BIRDING THE LUNE ESTUARY, THE FOREST OF BOWLAND AND BEYOND.

Thursday, 28 October 2010

Half Day Closing!


Brambling. Phil Slade.

The genuine article, the Brambling seen by me yesterday at Cockersands and seen again today by PS. Thanks for the pic's and your co-operation Phil, the bird made my day and the ones in which it was in the company of are developing into an interesting observation as the foot of this post indicates.

Teal. Phil Slade. 

Along with lots of other birds I didn't count the Teal at Conder Green today with BT, but PS got a nice pic of four in flight. Some excellent news comes out of the visit here today in that one of the first sightings was that of the Common Sandpiper on Conder Pool, not seen since 12 October and which almost escaped my attention but I caught a glimpse of the bird as it disappeared, minutes later it gave me much more than a glimpse as it reappeared from behind the island, also a Little Egret, 7 Little Grebe, 3 Wigeon, 2 Goosander, and a Coal Tit, the circuit was as yesterday unrewarded. On the Lune Estuary from Glasson Dock a check through the 'gulls' proved the vast majority to be at least 400 Common Gulls, a Greenshank was the only wader of any note with unusual small numbers of the common ones.

By the time BT and I arrived at Cockersands it was becoming obvious we were going to get 'washed out' but not before making a concerted effort to get to grips with the set-aside 'finch' flock which has now increased in number. After some determination to stay with them the birds were a little more obliging as the pretty awful photograph below shows....no thats not the moon behind them but the eyepiece of my telescope. 


In this photograph you can attempt to count the birds for yourself, not easy I know and I appreciate you can't tell what they are, but you can take my word for it I've 'blown it up' and there are at least 95 birds on this wire.

OK, now this is merely a record shot of the 'finches' at Cockersands, the best I could do in the circumstances and with the abysmal equipment I have, but this gathering at the set-aside here is becoming interesting since I first found them on 14 September when there was c.30 Greenfinch, but since then - and six visits later with varying results - the flock today consisted of a reasonable estimate of at least 90 Linnet and 10 Greenfinch. So, this flock is fluctuating not only in number but also in ratio of Greenfinch/Linnet, and I'm quite convinced there may well have been/is in excess of 200 'finches' in the area making accurate recording difficult....but watch this space as I now have some help on the matter!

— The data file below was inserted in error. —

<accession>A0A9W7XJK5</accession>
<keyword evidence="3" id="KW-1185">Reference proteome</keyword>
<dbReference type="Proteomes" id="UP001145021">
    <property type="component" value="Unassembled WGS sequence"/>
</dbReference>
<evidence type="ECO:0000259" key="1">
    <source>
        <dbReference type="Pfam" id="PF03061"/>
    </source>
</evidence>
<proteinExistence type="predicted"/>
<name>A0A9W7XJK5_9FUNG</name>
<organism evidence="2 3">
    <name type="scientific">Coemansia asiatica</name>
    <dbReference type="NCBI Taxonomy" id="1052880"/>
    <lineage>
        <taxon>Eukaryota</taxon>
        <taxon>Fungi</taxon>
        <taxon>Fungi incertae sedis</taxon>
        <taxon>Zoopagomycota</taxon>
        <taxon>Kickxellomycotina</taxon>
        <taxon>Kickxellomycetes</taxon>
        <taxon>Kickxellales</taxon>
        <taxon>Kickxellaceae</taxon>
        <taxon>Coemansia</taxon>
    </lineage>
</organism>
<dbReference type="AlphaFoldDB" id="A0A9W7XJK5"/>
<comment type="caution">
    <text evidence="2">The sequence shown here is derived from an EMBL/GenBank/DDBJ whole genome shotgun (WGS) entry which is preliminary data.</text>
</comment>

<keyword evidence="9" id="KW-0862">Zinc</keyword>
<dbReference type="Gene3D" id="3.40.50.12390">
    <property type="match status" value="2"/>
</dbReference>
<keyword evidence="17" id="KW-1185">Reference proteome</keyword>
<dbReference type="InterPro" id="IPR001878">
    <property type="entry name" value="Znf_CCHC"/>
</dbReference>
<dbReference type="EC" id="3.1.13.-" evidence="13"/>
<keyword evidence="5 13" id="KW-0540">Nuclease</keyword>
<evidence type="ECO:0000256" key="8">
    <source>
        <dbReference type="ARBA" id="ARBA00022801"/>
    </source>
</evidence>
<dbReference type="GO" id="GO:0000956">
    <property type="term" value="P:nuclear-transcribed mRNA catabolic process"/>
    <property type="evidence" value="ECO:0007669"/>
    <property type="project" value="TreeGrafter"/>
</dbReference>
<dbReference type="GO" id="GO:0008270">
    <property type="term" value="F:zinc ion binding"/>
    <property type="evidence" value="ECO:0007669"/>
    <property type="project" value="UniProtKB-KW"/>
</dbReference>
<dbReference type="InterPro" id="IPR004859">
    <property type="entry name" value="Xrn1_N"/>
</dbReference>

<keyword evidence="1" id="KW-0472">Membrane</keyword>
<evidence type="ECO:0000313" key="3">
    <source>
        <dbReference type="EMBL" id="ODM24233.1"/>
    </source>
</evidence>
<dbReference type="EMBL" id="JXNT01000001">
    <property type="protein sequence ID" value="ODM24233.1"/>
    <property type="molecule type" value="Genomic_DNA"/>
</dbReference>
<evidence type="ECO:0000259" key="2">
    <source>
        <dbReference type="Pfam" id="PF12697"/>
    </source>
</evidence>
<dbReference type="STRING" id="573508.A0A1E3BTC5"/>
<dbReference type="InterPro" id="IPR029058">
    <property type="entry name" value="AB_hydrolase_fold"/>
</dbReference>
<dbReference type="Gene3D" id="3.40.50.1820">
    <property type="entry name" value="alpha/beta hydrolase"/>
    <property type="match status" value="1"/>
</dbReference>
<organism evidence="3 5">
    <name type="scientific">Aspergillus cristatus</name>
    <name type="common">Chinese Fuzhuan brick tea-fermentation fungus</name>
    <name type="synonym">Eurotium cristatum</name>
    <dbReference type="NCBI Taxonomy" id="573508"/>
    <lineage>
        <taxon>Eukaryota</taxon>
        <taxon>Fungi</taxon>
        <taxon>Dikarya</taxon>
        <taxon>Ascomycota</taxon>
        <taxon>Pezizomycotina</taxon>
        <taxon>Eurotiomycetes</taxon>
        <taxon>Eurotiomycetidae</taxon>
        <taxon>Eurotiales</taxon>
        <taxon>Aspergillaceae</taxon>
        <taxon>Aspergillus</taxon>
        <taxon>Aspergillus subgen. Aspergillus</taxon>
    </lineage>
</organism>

I was back home again just after 2 o'clock 'Half Day Closing'....Pooooh!

3 comments:

Colin Bushell said...

Hi Pete,

It's shaping up to be quite an exciting late autumn / winter isn't it? Hopefully some of these Waxwings will arrive in "our" area soon too. Preston city centre is usually a top spot locally for them.
Watch out for the odd new "flag" in the next couple of weeks by the way.
Cheers,
Colin

Pete Woodruff said...

Ahhhh, the flags....will do Colin.

Enjoy and Best Wishes.

Warren Baker said...

Well worth keeping an eye on that finch flock Pete, never know what may turn up with it.